Even though hybrid working improves financial, mental, social and physical wellbeing, not everyone has the option to work (partially) remotely, according to a report published by the Economist in collaboration with Google Workplace. For example, the lowest educated jobs often require physical presence and face to face time. And even if you are able to work from home, younger generations often feel that professional advancement will be hindered by their lack of visibility. Whereas older generations often had more time and experience to establish their standing in the workplace or within the company, Millennials and Generation Z do not have that luxury.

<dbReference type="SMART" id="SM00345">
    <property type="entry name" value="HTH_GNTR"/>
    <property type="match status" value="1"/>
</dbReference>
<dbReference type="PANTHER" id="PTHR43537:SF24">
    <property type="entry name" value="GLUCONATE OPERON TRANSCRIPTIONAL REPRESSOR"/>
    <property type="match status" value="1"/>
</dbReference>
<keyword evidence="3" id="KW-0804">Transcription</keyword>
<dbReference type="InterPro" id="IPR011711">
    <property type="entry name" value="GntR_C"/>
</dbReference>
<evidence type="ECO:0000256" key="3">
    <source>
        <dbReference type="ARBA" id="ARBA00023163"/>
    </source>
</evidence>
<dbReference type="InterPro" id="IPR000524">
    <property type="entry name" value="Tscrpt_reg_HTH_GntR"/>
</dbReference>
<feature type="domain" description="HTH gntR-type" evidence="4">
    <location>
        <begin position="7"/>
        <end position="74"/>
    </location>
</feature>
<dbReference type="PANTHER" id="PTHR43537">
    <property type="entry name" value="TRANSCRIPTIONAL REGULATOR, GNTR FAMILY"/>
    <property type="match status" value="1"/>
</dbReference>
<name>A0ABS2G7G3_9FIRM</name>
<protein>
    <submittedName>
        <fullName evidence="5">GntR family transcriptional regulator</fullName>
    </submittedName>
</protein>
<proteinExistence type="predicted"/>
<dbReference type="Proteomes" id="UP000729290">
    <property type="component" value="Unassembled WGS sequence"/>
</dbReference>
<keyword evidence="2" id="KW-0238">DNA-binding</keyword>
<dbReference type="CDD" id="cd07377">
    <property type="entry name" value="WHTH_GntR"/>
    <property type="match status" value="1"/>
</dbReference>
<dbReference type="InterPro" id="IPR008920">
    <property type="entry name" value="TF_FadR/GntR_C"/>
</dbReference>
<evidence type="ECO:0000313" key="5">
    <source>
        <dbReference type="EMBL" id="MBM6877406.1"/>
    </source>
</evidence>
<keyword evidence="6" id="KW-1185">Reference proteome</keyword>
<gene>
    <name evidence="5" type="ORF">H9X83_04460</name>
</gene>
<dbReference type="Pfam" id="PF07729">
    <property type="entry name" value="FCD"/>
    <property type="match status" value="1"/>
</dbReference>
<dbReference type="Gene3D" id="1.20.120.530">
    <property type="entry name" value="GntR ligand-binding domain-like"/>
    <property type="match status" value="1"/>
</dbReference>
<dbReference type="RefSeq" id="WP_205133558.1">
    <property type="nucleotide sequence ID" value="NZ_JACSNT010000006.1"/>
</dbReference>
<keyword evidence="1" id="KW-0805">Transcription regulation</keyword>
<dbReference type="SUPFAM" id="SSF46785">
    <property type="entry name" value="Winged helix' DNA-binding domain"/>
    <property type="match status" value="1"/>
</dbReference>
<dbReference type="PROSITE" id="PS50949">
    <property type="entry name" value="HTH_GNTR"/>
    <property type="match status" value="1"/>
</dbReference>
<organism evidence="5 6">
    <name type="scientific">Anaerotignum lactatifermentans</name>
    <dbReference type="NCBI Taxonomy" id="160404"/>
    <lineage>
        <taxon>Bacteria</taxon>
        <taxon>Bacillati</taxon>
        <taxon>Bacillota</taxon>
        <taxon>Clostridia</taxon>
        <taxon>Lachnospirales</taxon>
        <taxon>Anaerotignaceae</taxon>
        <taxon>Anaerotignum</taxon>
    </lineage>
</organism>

While companies cannot turn back the clock to a time where hybrid working is still an exception, nor should they wish to, it is important to be aware of the inequality of opportunities for different groups.
The survey questioned over 1,200 knowledge workers in twelve countries in September-October 2021, about their experience (or lack thereof) with hybrid working and the opportunities and challenges they saw. Read more about the consequences of remote work here.